Today, thirty years after the fall of the Iron Curtain, Austria, Slovenia, Croatia, Hungary and Serbia submitted an historic UNESCO application to establish the first 5-country biosphere reserve in the world. With a total area of around 930,000 hectares and a length of 700 kilometres, the shared nature and wildlife along the Mura, Drava and Danube Rivers will become Europe’s largest river protection area. The so-called “Amazon of Europe” begins at the Austrian Mura River and extends over the Drava to the Danube in Serbia. Until 1989, the river landscape had been torn apart by the Iron Curtain. “This landmark cross-border nomination is a powerful demonstration of a shared green vision that builds on, and reinforces both regional cooperation and unity in Europe. It is a significant step forward in protecting the region’s natural treasures and serves as a striking example of how nature conservation can bring countries together” says Andreas Beckmann, CEO of WWF Central and Eastern Europe. The designation is expected to be approved and announced by UNESCO in June 2020.
The basis for the nomination was forged in 2011 when the environmental ministers of all five countries signed a joint declaration committing themselves to establishing the trans-border biosphere reserve. In 2012, the riverine areas in Croatia and Hungary were granted biosphere reserve status, soon followed by Serbia (2017), Slovenia (2018) and Austria (2019). The joint nomination connects all five pieces into one coherent protected area. The strictly protected core and buffer zone consisting of 13 major individual protected areas amounts to 280,000 hectares. It is surrounded by 650,000 hectares of transitional zone.
With its rare floodplain forests, gravel and sand banks, river islands and oxbows, the area offers a unique natural and cultural landscape. With more than 140 pairs, the Amazon of Europe is home to Europe’s highest density of breeding white-tailed eagle, as well as endangered species such as the little tern, black stork, otters, beavers and sturgeons. It is also an important annual resting and feeding place for more than 250,000 migratory birds. “Five countries have agreed to jointly protect an area which is one of the richest in terms of species diversity in Europe. Such floodplain areas are only surpassed by tropical rainforests”, says Arno Mohl, Programme Leader at WWF-Austria and long-time campaigner for the protection of the Mura, Drava and Danube Rivers.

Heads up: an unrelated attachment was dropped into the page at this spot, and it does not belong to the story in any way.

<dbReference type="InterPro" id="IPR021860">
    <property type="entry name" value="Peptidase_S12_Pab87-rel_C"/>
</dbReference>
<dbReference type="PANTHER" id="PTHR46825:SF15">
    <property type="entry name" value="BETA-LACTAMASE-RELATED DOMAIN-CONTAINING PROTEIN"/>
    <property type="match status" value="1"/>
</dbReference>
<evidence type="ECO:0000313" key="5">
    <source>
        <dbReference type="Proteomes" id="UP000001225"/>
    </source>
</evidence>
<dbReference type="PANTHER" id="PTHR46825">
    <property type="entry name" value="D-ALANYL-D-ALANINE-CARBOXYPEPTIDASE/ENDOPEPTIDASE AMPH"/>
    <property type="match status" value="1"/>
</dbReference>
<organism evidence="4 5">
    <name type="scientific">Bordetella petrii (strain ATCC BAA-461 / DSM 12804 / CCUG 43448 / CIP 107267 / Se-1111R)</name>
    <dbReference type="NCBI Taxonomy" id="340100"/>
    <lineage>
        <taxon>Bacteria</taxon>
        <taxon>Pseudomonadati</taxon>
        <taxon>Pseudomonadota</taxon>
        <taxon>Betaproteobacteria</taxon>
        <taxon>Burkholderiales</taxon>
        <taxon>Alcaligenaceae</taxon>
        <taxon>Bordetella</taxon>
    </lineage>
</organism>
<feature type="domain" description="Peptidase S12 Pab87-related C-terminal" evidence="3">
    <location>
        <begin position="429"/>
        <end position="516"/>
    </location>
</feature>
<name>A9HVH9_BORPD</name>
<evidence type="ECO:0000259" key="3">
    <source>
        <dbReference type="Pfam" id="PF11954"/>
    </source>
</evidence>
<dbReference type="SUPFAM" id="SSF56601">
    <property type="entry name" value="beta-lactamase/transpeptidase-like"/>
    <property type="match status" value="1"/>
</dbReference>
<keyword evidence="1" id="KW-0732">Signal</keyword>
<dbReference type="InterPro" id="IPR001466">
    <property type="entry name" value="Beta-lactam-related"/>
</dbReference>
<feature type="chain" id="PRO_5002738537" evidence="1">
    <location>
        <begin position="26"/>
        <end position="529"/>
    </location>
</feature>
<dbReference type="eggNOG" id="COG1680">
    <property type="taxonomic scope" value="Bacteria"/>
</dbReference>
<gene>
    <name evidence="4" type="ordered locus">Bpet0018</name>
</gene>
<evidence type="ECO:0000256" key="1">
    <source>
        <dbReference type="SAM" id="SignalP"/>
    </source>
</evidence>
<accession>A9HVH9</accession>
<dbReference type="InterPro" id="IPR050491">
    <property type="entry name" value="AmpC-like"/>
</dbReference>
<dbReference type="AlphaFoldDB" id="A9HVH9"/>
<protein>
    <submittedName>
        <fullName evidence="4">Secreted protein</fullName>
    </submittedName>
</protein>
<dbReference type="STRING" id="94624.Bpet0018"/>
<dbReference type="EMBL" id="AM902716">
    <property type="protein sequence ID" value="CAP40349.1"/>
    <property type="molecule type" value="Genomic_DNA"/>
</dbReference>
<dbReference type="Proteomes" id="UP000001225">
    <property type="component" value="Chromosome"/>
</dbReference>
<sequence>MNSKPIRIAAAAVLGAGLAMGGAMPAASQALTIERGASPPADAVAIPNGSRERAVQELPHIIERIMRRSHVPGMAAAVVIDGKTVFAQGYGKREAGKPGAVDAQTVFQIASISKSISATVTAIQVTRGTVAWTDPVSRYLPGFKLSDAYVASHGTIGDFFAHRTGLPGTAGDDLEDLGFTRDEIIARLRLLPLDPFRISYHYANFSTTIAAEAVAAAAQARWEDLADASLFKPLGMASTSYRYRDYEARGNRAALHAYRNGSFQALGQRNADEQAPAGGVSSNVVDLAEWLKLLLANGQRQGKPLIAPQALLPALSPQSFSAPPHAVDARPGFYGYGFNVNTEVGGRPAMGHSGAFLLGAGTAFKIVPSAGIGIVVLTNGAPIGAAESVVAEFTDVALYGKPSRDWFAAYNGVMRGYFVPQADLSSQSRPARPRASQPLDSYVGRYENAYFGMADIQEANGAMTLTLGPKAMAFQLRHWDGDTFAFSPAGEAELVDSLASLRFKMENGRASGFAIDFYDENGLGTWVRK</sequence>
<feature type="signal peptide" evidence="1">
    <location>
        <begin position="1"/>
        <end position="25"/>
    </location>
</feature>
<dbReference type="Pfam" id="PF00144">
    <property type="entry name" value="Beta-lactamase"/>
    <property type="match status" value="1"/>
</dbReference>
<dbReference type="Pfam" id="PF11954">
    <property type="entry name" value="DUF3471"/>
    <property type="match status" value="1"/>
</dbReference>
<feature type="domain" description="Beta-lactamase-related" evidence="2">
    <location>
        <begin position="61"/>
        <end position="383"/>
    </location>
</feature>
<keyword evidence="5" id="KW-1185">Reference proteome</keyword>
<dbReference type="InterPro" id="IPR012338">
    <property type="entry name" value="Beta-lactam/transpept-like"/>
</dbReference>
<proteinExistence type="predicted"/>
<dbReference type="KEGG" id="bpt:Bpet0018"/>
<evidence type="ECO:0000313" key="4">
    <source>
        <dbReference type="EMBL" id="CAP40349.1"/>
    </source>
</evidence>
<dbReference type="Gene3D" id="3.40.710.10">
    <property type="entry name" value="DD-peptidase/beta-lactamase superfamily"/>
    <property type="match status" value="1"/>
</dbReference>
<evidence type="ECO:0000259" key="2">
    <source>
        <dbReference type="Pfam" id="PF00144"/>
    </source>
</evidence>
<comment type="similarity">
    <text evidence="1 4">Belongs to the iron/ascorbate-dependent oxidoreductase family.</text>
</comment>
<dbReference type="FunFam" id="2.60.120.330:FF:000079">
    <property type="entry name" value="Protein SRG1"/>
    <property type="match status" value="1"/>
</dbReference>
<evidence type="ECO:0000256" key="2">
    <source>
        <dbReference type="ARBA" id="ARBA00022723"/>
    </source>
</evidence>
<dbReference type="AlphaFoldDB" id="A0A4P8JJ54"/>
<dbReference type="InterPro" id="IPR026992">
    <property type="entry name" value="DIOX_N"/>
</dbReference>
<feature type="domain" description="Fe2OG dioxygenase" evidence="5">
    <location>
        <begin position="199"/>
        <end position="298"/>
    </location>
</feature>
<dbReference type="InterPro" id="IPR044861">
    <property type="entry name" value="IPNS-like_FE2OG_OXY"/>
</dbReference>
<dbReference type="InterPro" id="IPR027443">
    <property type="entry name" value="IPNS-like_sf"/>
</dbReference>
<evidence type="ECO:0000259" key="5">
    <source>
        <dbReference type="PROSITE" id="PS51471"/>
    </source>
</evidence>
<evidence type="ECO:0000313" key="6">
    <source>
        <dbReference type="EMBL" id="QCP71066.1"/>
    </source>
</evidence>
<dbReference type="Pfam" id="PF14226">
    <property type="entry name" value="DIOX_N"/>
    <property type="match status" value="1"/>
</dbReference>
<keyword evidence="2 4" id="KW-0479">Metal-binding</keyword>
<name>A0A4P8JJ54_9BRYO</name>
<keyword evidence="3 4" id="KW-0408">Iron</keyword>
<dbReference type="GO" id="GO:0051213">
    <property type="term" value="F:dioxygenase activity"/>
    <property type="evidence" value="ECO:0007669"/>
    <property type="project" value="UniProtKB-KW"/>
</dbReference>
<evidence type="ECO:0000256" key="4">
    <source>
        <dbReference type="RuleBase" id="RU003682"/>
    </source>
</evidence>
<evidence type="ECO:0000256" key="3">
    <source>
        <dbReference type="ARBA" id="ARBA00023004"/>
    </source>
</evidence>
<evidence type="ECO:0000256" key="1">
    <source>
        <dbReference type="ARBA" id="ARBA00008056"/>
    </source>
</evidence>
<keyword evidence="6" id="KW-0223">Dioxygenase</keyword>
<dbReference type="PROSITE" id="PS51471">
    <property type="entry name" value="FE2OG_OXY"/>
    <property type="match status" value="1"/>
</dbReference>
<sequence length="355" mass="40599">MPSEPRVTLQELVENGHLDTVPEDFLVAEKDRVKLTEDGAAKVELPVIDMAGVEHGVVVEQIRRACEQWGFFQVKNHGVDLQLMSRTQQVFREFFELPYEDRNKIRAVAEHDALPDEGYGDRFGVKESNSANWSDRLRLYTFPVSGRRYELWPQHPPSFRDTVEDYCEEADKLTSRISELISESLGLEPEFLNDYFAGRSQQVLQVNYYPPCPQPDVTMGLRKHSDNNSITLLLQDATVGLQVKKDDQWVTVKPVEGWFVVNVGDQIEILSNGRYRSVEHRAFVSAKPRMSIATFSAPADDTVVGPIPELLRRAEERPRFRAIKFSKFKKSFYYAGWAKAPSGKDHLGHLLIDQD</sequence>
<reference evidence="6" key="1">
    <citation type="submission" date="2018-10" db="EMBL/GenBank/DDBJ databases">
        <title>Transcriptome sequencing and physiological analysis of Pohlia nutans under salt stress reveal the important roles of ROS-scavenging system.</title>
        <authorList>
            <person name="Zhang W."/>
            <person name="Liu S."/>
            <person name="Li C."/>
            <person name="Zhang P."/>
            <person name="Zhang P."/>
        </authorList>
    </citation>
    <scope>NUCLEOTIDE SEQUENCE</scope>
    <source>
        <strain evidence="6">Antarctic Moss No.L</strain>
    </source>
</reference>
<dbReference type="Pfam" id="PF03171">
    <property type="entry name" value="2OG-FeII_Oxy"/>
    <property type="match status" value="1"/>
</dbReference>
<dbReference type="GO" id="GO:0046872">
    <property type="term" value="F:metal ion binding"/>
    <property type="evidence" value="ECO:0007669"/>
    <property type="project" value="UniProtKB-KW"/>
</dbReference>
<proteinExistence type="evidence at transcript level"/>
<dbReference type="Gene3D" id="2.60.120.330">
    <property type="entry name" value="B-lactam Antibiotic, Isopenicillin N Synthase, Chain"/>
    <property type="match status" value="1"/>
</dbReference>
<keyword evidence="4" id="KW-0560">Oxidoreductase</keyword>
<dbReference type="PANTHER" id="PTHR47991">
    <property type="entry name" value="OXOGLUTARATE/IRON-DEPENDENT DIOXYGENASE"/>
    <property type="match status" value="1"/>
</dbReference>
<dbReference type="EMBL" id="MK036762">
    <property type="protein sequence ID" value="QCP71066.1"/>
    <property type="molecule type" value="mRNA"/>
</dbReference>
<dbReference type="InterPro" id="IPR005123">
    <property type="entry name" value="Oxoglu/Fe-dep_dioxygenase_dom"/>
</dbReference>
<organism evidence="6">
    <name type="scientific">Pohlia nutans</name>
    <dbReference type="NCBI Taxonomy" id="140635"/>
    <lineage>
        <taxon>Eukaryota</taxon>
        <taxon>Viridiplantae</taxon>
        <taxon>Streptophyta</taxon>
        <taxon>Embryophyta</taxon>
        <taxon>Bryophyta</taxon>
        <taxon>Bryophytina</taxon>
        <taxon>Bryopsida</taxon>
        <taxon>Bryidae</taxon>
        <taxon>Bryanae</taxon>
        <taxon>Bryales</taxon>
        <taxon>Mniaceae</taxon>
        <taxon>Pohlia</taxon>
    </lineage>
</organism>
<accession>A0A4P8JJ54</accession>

Model region for nature conservation and sustainable regional development
The region’s identity, as well as the livelihoods of almost 900,000 inhabitants living in the biosphere reserve highly depend on the Mura, Drava and Danube lifelines. Intact floodplains protect settlements from floods and ensure clean drinking water supplies, whereas spectacular landscapes enhance the potential for sustainable tourism development. “In times of the climate crisis and the vast extinction of species, it becomes a matter of survival to protect our last natural areas. The new biosphere reserve is an important step away from nature exploitation such as destructive hydropower dam or sediment extraction projects. It paves the way for a sustainable co-existence of people and nature,” says Mohl.
Additional projects for nature and people are already being implemented in the area with a combined funding of around 14 million Euros, and are co-financed by the European Union. For example, under the Coop MDD Project, the protected area administrations of the Mura-Drava-Danube Region have been cooperating since 2017 to jointly focus on common goals and trans-border nature protection measures. The Amazon of Europe Bike Trail Project was launched in June 2019. By 2021, sports and nature enthusiasts will be able to book cycling tours, including excursions to local natural and cultural sights, along with services such as luggage transport. Furthermore, river revitalisations will be implemented to create new natural habitats and recreational areas for people to truly experience the stunning landscape along the rivers.
The protected area was nominated with considerable help of WWF, EuroNatur, and many local conservation partners in all five countries. “For more than 20 years, WWF has invested a great deal to achieve better protection of the rivers’ natural values. We are very proud of the achievement of this joint nomination which will preserve the unique Mura-Drava-Danube Rivers for us and future generations,” concludes Mohl.
Alongside WWF, the ministries and nature protection authorities of Austria, Slovenia, Croatia, Hungary and Serbia, as well as UNESCO’s MAB (Man and the Biosphere) committees, participated in the preparation of the UNESCO nomination dossier.